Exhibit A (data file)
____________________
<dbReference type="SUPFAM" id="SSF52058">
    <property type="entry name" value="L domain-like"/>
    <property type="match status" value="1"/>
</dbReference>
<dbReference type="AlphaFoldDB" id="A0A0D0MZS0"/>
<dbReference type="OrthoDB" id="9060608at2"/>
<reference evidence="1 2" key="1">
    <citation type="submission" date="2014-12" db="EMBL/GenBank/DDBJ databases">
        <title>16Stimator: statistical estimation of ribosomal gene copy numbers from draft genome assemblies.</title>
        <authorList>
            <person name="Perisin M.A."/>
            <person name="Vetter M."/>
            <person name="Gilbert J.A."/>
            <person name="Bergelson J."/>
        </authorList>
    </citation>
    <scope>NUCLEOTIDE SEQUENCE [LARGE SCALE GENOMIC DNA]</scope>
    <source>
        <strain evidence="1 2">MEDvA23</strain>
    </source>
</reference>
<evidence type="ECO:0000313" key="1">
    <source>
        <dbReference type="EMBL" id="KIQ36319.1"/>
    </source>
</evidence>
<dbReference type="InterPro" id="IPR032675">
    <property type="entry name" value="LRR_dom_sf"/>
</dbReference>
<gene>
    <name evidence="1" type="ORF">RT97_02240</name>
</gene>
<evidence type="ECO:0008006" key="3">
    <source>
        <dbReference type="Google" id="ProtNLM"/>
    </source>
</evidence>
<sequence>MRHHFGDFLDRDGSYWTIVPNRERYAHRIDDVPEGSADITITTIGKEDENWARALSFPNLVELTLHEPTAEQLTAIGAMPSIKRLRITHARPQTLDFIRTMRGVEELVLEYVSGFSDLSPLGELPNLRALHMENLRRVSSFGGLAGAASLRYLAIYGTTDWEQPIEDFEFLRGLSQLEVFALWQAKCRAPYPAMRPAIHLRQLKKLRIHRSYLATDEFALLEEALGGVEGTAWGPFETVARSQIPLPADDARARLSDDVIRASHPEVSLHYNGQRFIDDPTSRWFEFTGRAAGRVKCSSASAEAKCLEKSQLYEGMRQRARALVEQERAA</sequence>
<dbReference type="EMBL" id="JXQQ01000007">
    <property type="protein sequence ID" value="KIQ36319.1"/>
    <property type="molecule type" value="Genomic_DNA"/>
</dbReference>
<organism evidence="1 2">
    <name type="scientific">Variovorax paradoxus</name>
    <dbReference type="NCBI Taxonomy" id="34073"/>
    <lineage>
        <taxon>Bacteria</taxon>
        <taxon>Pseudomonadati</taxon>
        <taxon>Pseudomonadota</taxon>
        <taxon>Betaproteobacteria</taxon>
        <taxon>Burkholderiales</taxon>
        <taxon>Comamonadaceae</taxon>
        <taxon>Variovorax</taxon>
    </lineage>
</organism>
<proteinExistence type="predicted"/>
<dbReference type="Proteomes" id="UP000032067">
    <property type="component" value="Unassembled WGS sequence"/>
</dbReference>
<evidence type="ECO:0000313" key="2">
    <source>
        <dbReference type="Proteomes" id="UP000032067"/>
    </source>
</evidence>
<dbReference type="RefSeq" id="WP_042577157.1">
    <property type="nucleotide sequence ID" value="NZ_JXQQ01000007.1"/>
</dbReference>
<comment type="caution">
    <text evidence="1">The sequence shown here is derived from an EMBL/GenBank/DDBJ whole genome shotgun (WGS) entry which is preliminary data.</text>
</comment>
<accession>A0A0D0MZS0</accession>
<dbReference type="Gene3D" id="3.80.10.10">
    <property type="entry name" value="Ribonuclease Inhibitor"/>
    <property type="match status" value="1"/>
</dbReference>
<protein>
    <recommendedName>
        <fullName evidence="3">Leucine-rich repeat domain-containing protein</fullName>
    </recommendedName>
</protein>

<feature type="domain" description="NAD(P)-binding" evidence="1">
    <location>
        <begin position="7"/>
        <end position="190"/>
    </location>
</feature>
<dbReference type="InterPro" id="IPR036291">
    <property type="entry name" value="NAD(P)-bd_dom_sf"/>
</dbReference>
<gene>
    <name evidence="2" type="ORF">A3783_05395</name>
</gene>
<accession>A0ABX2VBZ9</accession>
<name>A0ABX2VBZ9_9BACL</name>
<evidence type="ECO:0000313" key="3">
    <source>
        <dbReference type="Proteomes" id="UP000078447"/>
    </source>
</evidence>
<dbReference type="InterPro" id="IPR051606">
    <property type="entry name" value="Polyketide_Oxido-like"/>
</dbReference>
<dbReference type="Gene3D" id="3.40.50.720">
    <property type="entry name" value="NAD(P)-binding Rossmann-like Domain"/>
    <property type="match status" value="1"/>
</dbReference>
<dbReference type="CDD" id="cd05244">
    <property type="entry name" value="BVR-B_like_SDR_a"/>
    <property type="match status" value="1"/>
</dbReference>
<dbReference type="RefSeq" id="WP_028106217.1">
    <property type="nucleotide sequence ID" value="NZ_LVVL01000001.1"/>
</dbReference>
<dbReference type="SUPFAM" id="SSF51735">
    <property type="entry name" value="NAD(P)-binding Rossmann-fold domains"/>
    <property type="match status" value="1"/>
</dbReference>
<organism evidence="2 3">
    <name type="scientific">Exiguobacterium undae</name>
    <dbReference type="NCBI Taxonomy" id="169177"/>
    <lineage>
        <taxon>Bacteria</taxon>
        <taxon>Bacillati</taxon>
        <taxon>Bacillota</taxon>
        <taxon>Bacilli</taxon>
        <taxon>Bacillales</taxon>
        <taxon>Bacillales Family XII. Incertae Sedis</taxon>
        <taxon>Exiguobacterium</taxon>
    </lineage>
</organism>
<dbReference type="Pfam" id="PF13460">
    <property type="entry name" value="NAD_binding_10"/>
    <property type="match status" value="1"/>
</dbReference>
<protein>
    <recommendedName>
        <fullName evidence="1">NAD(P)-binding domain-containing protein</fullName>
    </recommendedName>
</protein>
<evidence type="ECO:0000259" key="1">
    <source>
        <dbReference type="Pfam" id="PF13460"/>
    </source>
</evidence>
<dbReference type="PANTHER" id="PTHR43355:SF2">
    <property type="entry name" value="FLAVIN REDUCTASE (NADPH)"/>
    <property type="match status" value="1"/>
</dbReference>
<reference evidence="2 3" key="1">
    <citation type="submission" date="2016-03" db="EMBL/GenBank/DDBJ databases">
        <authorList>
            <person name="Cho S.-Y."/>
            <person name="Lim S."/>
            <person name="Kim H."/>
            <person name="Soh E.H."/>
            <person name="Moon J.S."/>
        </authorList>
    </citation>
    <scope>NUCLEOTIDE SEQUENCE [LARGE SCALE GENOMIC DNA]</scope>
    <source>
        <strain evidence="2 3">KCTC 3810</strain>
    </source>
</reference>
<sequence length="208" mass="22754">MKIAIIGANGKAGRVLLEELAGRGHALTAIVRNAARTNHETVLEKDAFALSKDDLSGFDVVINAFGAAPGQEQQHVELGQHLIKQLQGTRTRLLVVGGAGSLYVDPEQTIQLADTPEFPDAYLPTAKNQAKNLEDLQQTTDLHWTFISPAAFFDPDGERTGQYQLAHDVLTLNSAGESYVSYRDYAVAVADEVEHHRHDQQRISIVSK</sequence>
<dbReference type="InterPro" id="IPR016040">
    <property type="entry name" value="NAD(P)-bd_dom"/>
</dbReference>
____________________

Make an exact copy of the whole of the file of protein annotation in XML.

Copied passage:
<dbReference type="SUPFAM" id="SSF52058">
    <property type="entry name" value="L domain-like"/>
    <property type="match status" value="1"/>
</dbReference>
<dbReference type="AlphaFoldDB" id="A0A0D0MZS0"/>
<dbReference type="OrthoDB" id="9060608at2"/>
<reference evidence="1 2" key="1">
    <citation type="submission" date="2014-12" db="EMBL/GenBank/DDBJ databases">
        <title>16Stimator: statistical estimation of ribosomal gene copy numbers from draft genome assemblies.</title>
        <authorList>
            <person name="Perisin M.A."/>
            <person name="Vetter M."/>
            <person name="Gilbert J.A."/>
            <person name="Bergelson J."/>
        </authorList>
    </citation>
    <scope>NUCLEOTIDE SEQUENCE [LARGE SCALE GENOMIC DNA]</scope>
    <source>
        <strain evidence="1 2">MEDvA23</strain>
    </source>
</reference>
<evidence type="ECO:0000313" key="1">
    <source>
        <dbReference type="EMBL" id="KIQ36319.1"/>
    </source>
</evidence>
<dbReference type="InterPro" id="IPR032675">
    <property type="entry name" value="LRR_dom_sf"/>
</dbReference>
<gene>
    <name evidence="1" type="ORF">RT97_02240</name>
</gene>
<evidence type="ECO:0008006" key="3">
    <source>
        <dbReference type="Google" id="ProtNLM"/>
    </source>
</evidence>
<sequence>MRHHFGDFLDRDGSYWTIVPNRERYAHRIDDVPEGSADITITTIGKEDENWARALSFPNLVELTLHEPTAEQLTAIGAMPSIKRLRITHARPQTLDFIRTMRGVEELVLEYVSGFSDLSPLGELPNLRALHMENLRRVSSFGGLAGAASLRYLAIYGTTDWEQPIEDFEFLRGLSQLEVFALWQAKCRAPYPAMRPAIHLRQLKKLRIHRSYLATDEFALLEEALGGVEGTAWGPFETVARSQIPLPADDARARLSDDVIRASHPEVSLHYNGQRFIDDPTSRWFEFTGRAAGRVKCSSASAEAKCLEKSQLYEGMRQRARALVEQERAA</sequence>
<dbReference type="EMBL" id="JXQQ01000007">
    <property type="protein sequence ID" value="KIQ36319.1"/>
    <property type="molecule type" value="Genomic_DNA"/>
</dbReference>
<organism evidence="1 2">
    <name type="scientific">Variovorax paradoxus</name>
    <dbReference type="NCBI Taxonomy" id="34073"/>
    <lineage>
        <taxon>Bacteria</taxon>
        <taxon>Pseudomonadati</taxon>
        <taxon>Pseudomonadota</taxon>
        <taxon>Betaproteobacteria</taxon>
        <taxon>Burkholderiales</taxon>
        <taxon>Comamonadaceae</taxon>
        <taxon>Variovorax</taxon>
    </lineage>
</organism>
<proteinExistence type="predicted"/>
<dbReference type="Proteomes" id="UP000032067">
    <property type="component" value="Unassembled WGS sequence"/>
</dbReference>
<evidence type="ECO:0000313" key="2">
    <source>
        <dbReference type="Proteomes" id="UP000032067"/>
    </source>
</evidence>
<dbReference type="RefSeq" id="WP_042577157.1">
    <property type="nucleotide sequence ID" value="NZ_JXQQ01000007.1"/>
</dbReference>
<comment type="caution">
    <text evidence="1">The sequence shown here is derived from an EMBL/GenBank/DDBJ whole genome shotgun (WGS) entry which is preliminary data.</text>
</comment>
<accession>A0A0D0MZS0</accession>
<dbReference type="Gene3D" id="3.80.10.10">
    <property type="entry name" value="Ribonuclease Inhibitor"/>
    <property type="match status" value="1"/>
</dbReference>
<protein>
    <recommendedName>
        <fullName evidence="3">Leucine-rich repeat domain-containing protein</fullName>
    </recommendedName>
</protein>

<feature type="domain" description="NAD(P)-binding" evidence="1">
    <location>
        <begin position="7"/>
        <end position="190"/>
    </location>
</feature>
<dbReference type="InterPro" id="IPR036291">
    <property type="entry name" value="NAD(P)-bd_dom_sf"/>
</dbReference>
<gene>
    <name evidence="2" type="ORF">A3783_05395</name>
</gene>
<accession>A0ABX2VBZ9</accession>
<name>A0ABX2VBZ9_9BACL</name>
<evidence type="ECO:0000313" key="3">
    <source>
        <dbReference type="Proteomes" id="UP000078447"/>
    </source>
</evidence>
<dbReference type="InterPro" id="IPR051606">
    <property type="entry name" value="Polyketide_Oxido-like"/>
</dbReference>
<dbReference type="Gene3D" id="3.40.50.720">
    <property type="entry name" value="NAD(P)-binding Rossmann-like Domain"/>
    <property type="match status" value="1"/>
</dbReference>
<dbReference type="CDD" id="cd05244">
    <property type="entry name" value="BVR-B_like_SDR_a"/>
    <property type="match status" value="1"/>
</dbReference>
<dbReference type="RefSeq" id="WP_028106217.1">
    <property type="nucleotide sequence ID" value="NZ_LVVL01000001.1"/>
</dbReference>
<dbReference type="SUPFAM" id="SSF51735">
    <property type="entry name" value="NAD(P)-binding Rossmann-fold domains"/>
    <property type="match status" value="1"/>
</dbReference>
<organism evidence="2 3">
    <name type="scientific">Exiguobacterium undae</name>
    <dbReference type="NCBI Taxonomy" id="169177"/>
    <lineage>
        <taxon>Bacteria</taxon>
        <taxon>Bacillati</taxon>
        <taxon>Bacillota</taxon>
        <taxon>Bacilli</taxon>
        <taxon>Bacillales</taxon>
        <taxon>Bacillales Family XII. Incertae Sedis</taxon>
        <taxon>Exiguobacterium</taxon>
    </lineage>
</organism>
<dbReference type="Pfam" id="PF13460">
    <property type="entry name" value="NAD_binding_10"/>
    <property type="match status" value="1"/>
</dbReference>
<protein>
    <recommendedName>
        <fullName evidence="1">NAD(P)-binding domain-containing protein</fullName>
    </recommendedName>
</protein>
<evidence type="ECO:0000259" key="1">
    <source>
        <dbReference type="Pfam" id="PF13460"/>
    </source>
</evidence>
<dbReference type="PANTHER" id="PTHR43355:SF2">
    <property type="entry name" value="FLAVIN REDUCTASE (NADPH)"/>
    <property type="match status" value="1"/>
</dbReference>
<reference evidence="2 3" key="1">
    <citation type="submission" date="2016-03" db="EMBL/GenBank/DDBJ databases">
        <authorList>
            <person name="Cho S.-Y."/>
            <person name="Lim S."/>
            <person name="Kim H."/>
            <person name="Soh E.H."/>
            <person name="Moon J.S."/>
        </authorList>
    </citation>
    <scope>NUCLEOTIDE SEQUENCE [LARGE SCALE GENOMIC DNA]</scope>
    <source>
        <strain evidence="2 3">KCTC 3810</strain>
    </source>
</reference>
<sequence length="208" mass="22754">MKIAIIGANGKAGRVLLEELAGRGHALTAIVRNAARTNHETVLEKDAFALSKDDLSGFDVVINAFGAAPGQEQQHVELGQHLIKQLQGTRTRLLVVGGAGSLYVDPEQTIQLADTPEFPDAYLPTAKNQAKNLEDLQQTTDLHWTFISPAAFFDPDGERTGQYQLAHDVLTLNSAGESYVSYRDYAVAVADEVEHHRHDQQRISIVSK</sequence>
<dbReference type="InterPro" id="IPR016040">
    <property type="entry name" value="NAD(P)-bd_dom"/>
</dbReference>